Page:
With the vast improvement in the transmission of pictures and words quickly to more and more people, the always present threat of demagoguery increases. We have seen a number of such (whose names will not be mentioned), but all learned their techniques, directly or indirectly, from Adolph Hitler. And in order to understand the man’s success no one has studied Hitler more closely than Hannah Arendt, a Jew who was forced to leave Germany in her childhood and later became a teacher and writer of international fame. She wrote The Origins of Totalitarianism, a large book that established her reputation firmly as one who had a penetrating insight into some of the most important events of the past which she was convinced should enable us to better understand the present and anticipate probable future events. In a lengthy footnote in that book she reflects on the success of the depressingly ordinary Adolph Hitler “who during his lifetime exercised a fascination to which allegedly no one was immune.” Indeed, anyone who has seen films of Hitler before a crowd, even if he is not fluent in German, finds himself swept up in the emotional theater and inclined to agree with whatever the little man is saying. What is it that makes this possible? As Arendt notes:
“Society is always prone to accept a person offhand for what he pretends to be, so that a crackpot posing as a genius always has a certain chance to be believed. In modern society, with its characteristic lack of discerning judgment, the tendency is strengthened, so that someone who not only holds opinions but also presents them in a tone of unshakable conviction will not easily forfeit his prestige, no matter how many times he has been demonstrably wrong. Hitler, who knew the modern chaos of opinions from first-hand experience, discovered that the helpless seesawing between various opinions and the ‘conviction . . .that everything is balderdash’ could best be avoided by adhering to one of many current opinions with ‘unbending consistency.’ The hair-raising arbitrariness of such fanaticism holds great fascination for society because for the duration of the social gathering it is freed from the chaos of opinions that it constantly generates.”
There are a number of features of this comment that invite our attention. Clearly, Arendt has studied her subject closely and asked key questions about how it is that such a person as Adolph Hitler could hold vast numbers of people spellbound and convince them that black is white. To begin with, as she says, he grabs one of the many opinions floating out there and presents it with absolute conviction as the only possible truth, bringing order out of chaos. Repetition, conviction, and consistency, with the assurance that people will believe what you say if they hear it said often and without doubt or hesitation. This is key. Please note that it doesn’t matter in the least whether the opinion is true or false. What matters his whether or not the speaker says it with conviction. Hitler never doubted himself; he never second-guessed. He simply asserted what he wanted people to believe, knowing they would believe what he said if he said it often enough and without any hint of uncertainty.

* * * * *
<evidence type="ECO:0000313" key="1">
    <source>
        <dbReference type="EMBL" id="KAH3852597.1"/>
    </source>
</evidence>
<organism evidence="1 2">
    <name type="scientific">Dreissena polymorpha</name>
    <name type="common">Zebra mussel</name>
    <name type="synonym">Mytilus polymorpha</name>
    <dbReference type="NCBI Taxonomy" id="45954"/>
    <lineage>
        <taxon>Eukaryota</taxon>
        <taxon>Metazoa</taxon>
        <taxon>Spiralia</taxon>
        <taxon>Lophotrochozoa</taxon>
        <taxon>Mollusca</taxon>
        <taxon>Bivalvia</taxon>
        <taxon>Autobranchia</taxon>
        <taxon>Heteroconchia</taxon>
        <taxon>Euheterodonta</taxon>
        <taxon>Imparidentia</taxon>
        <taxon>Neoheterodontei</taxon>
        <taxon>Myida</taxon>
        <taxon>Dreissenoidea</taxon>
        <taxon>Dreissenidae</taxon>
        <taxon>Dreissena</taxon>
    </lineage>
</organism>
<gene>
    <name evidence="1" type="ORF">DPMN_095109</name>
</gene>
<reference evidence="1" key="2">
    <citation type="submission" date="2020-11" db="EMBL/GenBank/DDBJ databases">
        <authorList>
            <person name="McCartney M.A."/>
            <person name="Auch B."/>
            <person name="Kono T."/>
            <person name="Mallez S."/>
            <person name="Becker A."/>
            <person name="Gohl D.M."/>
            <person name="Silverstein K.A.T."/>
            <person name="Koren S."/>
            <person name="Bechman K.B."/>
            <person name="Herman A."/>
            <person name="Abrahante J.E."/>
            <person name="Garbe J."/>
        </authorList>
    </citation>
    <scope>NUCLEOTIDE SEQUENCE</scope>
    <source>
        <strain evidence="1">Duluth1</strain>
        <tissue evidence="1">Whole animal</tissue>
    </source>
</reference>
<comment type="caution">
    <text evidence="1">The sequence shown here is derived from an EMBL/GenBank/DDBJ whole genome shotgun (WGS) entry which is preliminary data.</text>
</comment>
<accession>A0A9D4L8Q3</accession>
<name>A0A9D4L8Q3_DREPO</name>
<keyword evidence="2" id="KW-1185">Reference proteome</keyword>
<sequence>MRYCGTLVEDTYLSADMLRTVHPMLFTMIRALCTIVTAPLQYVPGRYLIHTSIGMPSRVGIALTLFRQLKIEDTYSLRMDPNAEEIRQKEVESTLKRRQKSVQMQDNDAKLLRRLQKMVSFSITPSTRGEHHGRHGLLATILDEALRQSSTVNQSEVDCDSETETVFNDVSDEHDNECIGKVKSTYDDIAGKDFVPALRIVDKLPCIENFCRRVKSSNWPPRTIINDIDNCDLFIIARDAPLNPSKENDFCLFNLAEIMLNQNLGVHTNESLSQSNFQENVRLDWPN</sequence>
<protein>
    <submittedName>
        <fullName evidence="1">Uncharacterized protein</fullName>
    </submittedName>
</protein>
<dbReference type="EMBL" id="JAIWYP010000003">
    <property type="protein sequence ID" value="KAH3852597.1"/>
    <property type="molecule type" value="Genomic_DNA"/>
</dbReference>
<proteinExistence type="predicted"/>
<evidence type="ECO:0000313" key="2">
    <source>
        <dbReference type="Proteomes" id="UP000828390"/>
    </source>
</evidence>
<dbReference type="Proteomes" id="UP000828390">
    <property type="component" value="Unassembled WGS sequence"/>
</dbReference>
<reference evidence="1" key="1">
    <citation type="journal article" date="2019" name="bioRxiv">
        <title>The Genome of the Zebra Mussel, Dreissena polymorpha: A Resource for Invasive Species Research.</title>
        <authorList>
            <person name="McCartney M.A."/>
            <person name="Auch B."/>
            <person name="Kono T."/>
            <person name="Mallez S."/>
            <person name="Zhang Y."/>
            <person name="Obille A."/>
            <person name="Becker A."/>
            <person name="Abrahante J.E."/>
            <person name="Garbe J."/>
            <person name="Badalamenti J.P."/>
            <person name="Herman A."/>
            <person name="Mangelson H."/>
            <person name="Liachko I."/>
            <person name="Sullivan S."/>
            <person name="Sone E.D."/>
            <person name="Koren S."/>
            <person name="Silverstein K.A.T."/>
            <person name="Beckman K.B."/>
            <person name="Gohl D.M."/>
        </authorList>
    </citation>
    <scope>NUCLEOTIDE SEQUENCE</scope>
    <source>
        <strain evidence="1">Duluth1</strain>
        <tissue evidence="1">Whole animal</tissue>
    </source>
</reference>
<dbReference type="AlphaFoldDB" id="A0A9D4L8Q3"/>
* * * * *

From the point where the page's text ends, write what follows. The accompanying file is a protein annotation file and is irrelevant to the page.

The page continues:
But as Arendt points out, it matters also that this opinion must be asserted in a group where there is confusion about what matters and what is true. They seek release from the bewildering array of opinions on every side: they want something firm to grab onto in a world filled with conflicting opinions. In Hitler’s day when the mass media were just aborning, the situation was less chaotic than it is in our day when we are overwhelmed with numberless opinions on every subject. We are bombarded on every side by claims and those who presume to be experts about things we may know little about. We all have opinions, but we also are easily persuaded by one who seems to be certain of the truth, even if that truth runs counter to what we ourselves believe. And even if it is blatantly false. The appeal is always emotional, not intellectual., This is not philosophy; it is rhetoric. The demagogue knows how to “work on” the emotions of his or her listener. And as Arendt points out, when the audience evidences ” a characteristic lack of discerning judgment,” as it does in our day especially, the job is made so much easier.
So we should not be amazed that folks like Rush Limbaugh and, in his day, Paul Harvey are immensely popular: they make complex issues simple by stating “with unbending consistency” and without wavering an opinion (any opinion) that floats in the air and assert it with smug confidence. Their listeners seem to be sitting at the feet of wisdom itself. How could we not have seen that before? It seems so clear now. The demagogue doesn’t know any more than we do. He simply appears to do so and he does so with swagger and with firmness that seem to make disagreement impossible. So we buy what he is selling, whatever that might happen to be. And we feel a sense of relief in doing so, because by agreeing with the demagogue we are ourselves now also wise. Where we had doubts before, we now have certainty — even if we are “demonstrably wrong.”